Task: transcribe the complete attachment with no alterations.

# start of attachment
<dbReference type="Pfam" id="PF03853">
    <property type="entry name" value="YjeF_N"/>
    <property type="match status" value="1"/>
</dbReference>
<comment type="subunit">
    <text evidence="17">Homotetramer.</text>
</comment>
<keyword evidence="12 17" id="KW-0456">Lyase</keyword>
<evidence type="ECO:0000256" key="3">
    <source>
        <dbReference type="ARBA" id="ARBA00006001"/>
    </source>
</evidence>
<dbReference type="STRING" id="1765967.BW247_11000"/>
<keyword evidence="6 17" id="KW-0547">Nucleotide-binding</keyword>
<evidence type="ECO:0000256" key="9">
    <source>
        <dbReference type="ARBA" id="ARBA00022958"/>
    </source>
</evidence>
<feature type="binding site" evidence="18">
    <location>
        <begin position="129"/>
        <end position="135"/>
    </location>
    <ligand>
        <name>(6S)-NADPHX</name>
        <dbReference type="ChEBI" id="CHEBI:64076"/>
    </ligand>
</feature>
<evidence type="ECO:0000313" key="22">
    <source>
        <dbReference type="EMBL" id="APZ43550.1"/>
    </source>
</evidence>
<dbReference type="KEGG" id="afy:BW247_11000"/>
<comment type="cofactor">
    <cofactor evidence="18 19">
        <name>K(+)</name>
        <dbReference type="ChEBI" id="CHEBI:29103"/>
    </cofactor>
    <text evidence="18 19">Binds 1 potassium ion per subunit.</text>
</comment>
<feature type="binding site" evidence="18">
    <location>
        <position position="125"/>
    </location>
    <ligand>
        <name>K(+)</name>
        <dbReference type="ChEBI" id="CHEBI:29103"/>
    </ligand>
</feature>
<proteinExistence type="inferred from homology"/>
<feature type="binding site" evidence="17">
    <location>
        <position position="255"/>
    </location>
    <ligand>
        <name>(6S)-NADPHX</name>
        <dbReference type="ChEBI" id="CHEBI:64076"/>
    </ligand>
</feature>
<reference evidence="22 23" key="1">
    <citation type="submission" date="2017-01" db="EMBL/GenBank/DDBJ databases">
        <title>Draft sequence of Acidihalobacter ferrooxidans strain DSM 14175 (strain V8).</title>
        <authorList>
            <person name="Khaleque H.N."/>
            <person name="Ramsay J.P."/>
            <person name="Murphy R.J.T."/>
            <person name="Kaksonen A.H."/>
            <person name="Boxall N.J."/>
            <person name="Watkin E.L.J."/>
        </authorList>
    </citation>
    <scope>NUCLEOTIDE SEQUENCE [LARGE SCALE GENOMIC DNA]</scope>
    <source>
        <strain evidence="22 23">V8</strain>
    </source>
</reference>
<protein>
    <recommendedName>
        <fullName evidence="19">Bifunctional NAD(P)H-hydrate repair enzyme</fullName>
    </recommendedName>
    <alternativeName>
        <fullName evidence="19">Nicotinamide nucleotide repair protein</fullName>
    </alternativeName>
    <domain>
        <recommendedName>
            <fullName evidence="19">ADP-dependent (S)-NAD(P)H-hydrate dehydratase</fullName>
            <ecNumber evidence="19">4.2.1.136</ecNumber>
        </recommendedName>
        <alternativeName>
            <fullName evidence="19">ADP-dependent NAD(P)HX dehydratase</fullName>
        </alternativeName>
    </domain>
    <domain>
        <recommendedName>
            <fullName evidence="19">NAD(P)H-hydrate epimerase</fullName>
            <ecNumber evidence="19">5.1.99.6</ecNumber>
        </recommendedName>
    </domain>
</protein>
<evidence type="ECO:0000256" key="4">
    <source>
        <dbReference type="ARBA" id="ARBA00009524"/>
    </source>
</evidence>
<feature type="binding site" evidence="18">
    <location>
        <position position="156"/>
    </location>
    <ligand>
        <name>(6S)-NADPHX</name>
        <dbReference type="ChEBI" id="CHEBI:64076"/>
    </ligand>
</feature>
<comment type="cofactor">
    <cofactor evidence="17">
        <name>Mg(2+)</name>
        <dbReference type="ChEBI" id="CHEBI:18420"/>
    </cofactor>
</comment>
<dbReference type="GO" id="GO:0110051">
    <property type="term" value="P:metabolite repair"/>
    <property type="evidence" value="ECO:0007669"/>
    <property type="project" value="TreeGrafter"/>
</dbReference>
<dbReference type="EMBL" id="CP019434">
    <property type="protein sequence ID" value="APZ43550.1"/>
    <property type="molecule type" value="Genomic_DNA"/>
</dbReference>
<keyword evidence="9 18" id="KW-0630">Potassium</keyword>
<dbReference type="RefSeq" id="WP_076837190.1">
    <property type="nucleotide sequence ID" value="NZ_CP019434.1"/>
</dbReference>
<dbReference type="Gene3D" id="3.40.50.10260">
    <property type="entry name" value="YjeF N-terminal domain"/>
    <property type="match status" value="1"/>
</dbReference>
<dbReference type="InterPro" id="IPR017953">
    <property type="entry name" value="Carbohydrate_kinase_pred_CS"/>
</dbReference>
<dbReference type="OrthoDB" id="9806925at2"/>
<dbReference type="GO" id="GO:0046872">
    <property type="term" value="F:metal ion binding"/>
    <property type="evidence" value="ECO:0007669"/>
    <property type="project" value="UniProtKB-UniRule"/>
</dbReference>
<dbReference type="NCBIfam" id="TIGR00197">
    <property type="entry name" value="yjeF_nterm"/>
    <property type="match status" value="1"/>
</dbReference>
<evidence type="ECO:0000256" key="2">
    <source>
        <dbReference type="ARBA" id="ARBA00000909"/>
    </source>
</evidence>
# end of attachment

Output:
<dbReference type="Pfam" id="PF03853">
    <property type="entry name" value="YjeF_N"/>
    <property type="match status" value="1"/>
</dbReference>
<comment type="subunit">
    <text evidence="17">Homotetramer.</text>
</comment>
<keyword evidence="12 17" id="KW-0456">Lyase</keyword>
<evidence type="ECO:0000256" key="3">
    <source>
        <dbReference type="ARBA" id="ARBA00006001"/>
    </source>
</evidence>
<dbReference type="STRING" id="1765967.BW247_11000"/>
<keyword evidence="6 17" id="KW-0547">Nucleotide-binding</keyword>
<evidence type="ECO:0000256" key="9">
    <source>
        <dbReference type="ARBA" id="ARBA00022958"/>
    </source>
</evidence>
<feature type="binding site" evidence="18">
    <location>
        <begin position="129"/>
        <end position="135"/>
    </location>
    <ligand>
        <name>(6S)-NADPHX</name>
        <dbReference type="ChEBI" id="CHEBI:64076"/>
    </ligand>
</feature>
<evidence type="ECO:0000313" key="22">
    <source>
        <dbReference type="EMBL" id="APZ43550.1"/>
    </source>
</evidence>
<dbReference type="KEGG" id="afy:BW247_11000"/>
<comment type="cofactor">
    <cofactor evidence="18 19">
        <name>K(+)</name>
        <dbReference type="ChEBI" id="CHEBI:29103"/>
    </cofactor>
    <text evidence="18 19">Binds 1 potassium ion per subunit.</text>
</comment>
<feature type="binding site" evidence="18">
    <location>
        <position position="125"/>
    </location>
    <ligand>
        <name>K(+)</name>
        <dbReference type="ChEBI" id="CHEBI:29103"/>
    </ligand>
</feature>
<proteinExistence type="inferred from homology"/>
<feature type="binding site" evidence="17">
    <location>
        <position position="255"/>
    </location>
    <ligand>
        <name>(6S)-NADPHX</name>
        <dbReference type="ChEBI" id="CHEBI:64076"/>
    </ligand>
</feature>
<reference evidence="22 23" key="1">
    <citation type="submission" date="2017-01" db="EMBL/GenBank/DDBJ databases">
        <title>Draft sequence of Acidihalobacter ferrooxidans strain DSM 14175 (strain V8).</title>
        <authorList>
            <person name="Khaleque H.N."/>
            <person name="Ramsay J.P."/>
            <person name="Murphy R.J.T."/>
            <person name="Kaksonen A.H."/>
            <person name="Boxall N.J."/>
            <person name="Watkin E.L.J."/>
        </authorList>
    </citation>
    <scope>NUCLEOTIDE SEQUENCE [LARGE SCALE GENOMIC DNA]</scope>
    <source>
        <strain evidence="22 23">V8</strain>
    </source>
</reference>
<protein>
    <recommendedName>
        <fullName evidence="19">Bifunctional NAD(P)H-hydrate repair enzyme</fullName>
    </recommendedName>
    <alternativeName>
        <fullName evidence="19">Nicotinamide nucleotide repair protein</fullName>
    </alternativeName>
    <domain>
        <recommendedName>
            <fullName evidence="19">ADP-dependent (S)-NAD(P)H-hydrate dehydratase</fullName>
            <ecNumber evidence="19">4.2.1.136</ecNumber>
        </recommendedName>
        <alternativeName>
            <fullName evidence="19">ADP-dependent NAD(P)HX dehydratase</fullName>
        </alternativeName>
    </domain>
    <domain>
        <recommendedName>
            <fullName evidence="19">NAD(P)H-hydrate epimerase</fullName>
            <ecNumber evidence="19">5.1.99.6</ecNumber>
        </recommendedName>
    </domain>
</protein>
<evidence type="ECO:0000256" key="4">
    <source>
        <dbReference type="ARBA" id="ARBA00009524"/>
    </source>
</evidence>
<feature type="binding site" evidence="18">
    <location>
        <position position="156"/>
    </location>
    <ligand>
        <name>(6S)-NADPHX</name>
        <dbReference type="ChEBI" id="CHEBI:64076"/>
    </ligand>
</feature>
<comment type="cofactor">
    <cofactor evidence="17">
        <name>Mg(2+)</name>
        <dbReference type="ChEBI" id="CHEBI:18420"/>
    </cofactor>
</comment>
<dbReference type="GO" id="GO:0110051">
    <property type="term" value="P:metabolite repair"/>
    <property type="evidence" value="ECO:0007669"/>
    <property type="project" value="TreeGrafter"/>
</dbReference>
<dbReference type="EMBL" id="CP019434">
    <property type="protein sequence ID" value="APZ43550.1"/>
    <property type="molecule type" value="Genomic_DNA"/>
</dbReference>
<keyword evidence="9 18" id="KW-0630">Potassium</keyword>
<dbReference type="RefSeq" id="WP_076837190.1">
    <property type="nucleotide sequence ID" value="NZ_CP019434.1"/>
</dbReference>
<dbReference type="Gene3D" id="3.40.50.10260">
    <property type="entry name" value="YjeF N-terminal domain"/>
    <property type="match status" value="1"/>
</dbReference>
<dbReference type="InterPro" id="IPR017953">
    <property type="entry name" value="Carbohydrate_kinase_pred_CS"/>
</dbReference>
<dbReference type="OrthoDB" id="9806925at2"/>
<dbReference type="GO" id="GO:0046872">
    <property type="term" value="F:metal ion binding"/>
    <property type="evidence" value="ECO:0007669"/>
    <property type="project" value="UniProtKB-UniRule"/>
</dbReference>
<dbReference type="NCBIfam" id="TIGR00197">
    <property type="entry name" value="yjeF_nterm"/>
    <property type="match status" value="1"/>
</dbReference>
<evidence type="ECO:0000256" key="2">
    <source>
        <dbReference type="ARBA" id="ARBA00000909"/>
    </source>
</evidence>